There was a story out of Norway the other day that caught my eye. It was related by one of the survivors of the Utoya Massacre who witnessed a young boy confronting the killer with these paraphrased words:
You've just killed my father and now you want to kill me. I'm too young to die. Don't shoot.The killer left the boy alone with the body of his dead father, moving on to kill others instead. The story was on the NRK website for about a day, but now it's gone. It's been replaced by the story of Trond Berntsen, the father who was killed in front of his 10 year old son. Turns out Berntsen was the sole policeman on the island when the shooting started. He of course was unarmed, and he was not in an official capacity but was apparently working on the side, as a private security guard during the youth camp on the island. He was one of the first people killed by the cruel monster who committed the murders. He was, as it happens, the step-brother of the current Crown Princess of Norway, Mette-Marit.
How small a world it is.
Mette-Marit's husband, Crown Prince Haakon Magnus,
- Every human being has a right to lead a dignified life.
- A dignified life means an opportunity to fulfill one’s potential, which is based on having a human level of health care, education, income and security.
- Dignity means having the freedom to make decisions on one’s life and to be met with respect for this right.
- Dignity should be the basic guiding principle for all actions.
- Ultimately, our own dignity is interdependent with the dignity of others.
Hard to argue with something as benign and... amorphous... as that, right? "Dignity" is something I've been writing about for many years as the core value we need to emphasize as we struggle to come up with a viable alternative to our extinguished Republic.
But what we have been getting instead is ever greater levels of cruelty -- some of it driven by imperialist states like the United States of America and Israel, some of it the consequences of failed states like The Former Yugoslavia and Somalia, some of it due to the permission granted by our polarized societies to various individuals to be as cruel to others as they want to be.
Dignity and cruelty don't mix. And it is the failure to respect the dignity of others that leads directly to so much overt and subconscious cruelty, not solely by Our Rulers and their many courtiers by ourselves toward one another.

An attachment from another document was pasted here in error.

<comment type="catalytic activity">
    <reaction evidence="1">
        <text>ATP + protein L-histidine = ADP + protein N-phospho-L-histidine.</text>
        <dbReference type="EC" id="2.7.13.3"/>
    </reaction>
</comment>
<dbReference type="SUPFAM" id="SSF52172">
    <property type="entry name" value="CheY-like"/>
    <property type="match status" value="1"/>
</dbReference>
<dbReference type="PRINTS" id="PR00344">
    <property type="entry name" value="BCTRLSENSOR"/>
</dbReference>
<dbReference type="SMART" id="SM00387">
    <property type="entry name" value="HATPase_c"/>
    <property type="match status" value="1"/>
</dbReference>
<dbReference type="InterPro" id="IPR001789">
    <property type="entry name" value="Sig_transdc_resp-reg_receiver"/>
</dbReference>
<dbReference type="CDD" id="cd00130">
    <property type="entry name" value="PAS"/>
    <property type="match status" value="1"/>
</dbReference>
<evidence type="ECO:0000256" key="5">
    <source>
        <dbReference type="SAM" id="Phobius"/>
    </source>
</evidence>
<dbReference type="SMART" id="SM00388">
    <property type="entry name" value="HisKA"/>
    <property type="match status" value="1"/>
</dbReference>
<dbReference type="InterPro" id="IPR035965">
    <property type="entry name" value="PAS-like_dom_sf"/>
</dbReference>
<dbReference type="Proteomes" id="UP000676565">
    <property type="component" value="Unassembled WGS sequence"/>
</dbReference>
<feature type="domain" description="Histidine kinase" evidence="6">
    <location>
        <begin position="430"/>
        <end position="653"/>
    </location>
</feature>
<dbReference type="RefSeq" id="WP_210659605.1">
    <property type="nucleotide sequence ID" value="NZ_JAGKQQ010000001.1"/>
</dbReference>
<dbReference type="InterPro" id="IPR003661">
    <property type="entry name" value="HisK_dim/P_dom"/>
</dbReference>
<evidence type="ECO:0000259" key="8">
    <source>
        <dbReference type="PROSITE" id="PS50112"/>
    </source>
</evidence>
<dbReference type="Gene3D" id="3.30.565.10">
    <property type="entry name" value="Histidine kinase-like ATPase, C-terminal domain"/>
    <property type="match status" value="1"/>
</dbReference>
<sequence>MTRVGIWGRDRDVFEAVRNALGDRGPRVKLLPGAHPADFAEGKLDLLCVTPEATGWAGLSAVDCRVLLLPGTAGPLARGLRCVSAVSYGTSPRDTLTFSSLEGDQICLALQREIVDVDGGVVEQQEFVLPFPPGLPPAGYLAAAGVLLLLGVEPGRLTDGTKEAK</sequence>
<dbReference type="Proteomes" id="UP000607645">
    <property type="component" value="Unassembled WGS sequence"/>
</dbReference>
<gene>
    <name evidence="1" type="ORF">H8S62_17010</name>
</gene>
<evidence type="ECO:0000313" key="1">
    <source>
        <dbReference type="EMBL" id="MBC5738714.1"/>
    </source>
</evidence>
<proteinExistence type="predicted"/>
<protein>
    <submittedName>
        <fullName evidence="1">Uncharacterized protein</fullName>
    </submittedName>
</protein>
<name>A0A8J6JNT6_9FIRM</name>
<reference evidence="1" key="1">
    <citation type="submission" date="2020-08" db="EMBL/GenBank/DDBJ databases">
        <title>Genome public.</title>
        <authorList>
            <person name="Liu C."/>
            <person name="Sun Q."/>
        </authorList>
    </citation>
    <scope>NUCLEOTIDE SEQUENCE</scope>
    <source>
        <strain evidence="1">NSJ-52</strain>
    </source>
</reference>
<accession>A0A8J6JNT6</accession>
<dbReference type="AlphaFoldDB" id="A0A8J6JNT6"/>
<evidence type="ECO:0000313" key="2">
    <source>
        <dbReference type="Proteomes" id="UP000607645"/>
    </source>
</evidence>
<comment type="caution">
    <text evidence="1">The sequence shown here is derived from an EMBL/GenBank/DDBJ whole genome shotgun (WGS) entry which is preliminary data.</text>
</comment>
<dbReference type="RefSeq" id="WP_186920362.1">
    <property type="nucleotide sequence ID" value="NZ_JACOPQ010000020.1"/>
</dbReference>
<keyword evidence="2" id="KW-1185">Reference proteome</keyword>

That's part of what happened in Norway. But I saw a story today out of the New York Times that said that the bombing in Oslo and the massacre on the island were "one of the worst mass killings in post-War Europe," I thought, "Jeeze, you've never heard of breakup of the Former Yugoslavia, eh? Srebrenica, anyone?" Mass killing was a way of life for a while there, and it happened long after the end of WWII. But who's counting?
It was the absolute cruelty of the killer and his denial of any dignity whatsoever to his victims -- as the price of their "Treason" according to him -- that is the striking, and when you get down to it, the consistent feature of nearly all the mass-murder events we've witnessed in our lifetimes (almost too many to count now.)
The denial of the dignity of its victims -- and the cruelty of its extermination campaign -- is the primary feature of the USA's Death From Above Drone Operations through many countries, and prior to that campaign, it was the primary feature of American/allied military efforts in Iraq and Afghanistan was the utter, remorseless cruelty -- and complete denial of the dignity of the natives.
Many of us have long recognized this is wrong policy; some see it as evil. Yet our response has been almost completely ineffective, or so it seems. Changing course is necessary, but doing it...
That's always the sticking point, and until we can find a way, we will continue to see the triumph of The Cruelty Factor.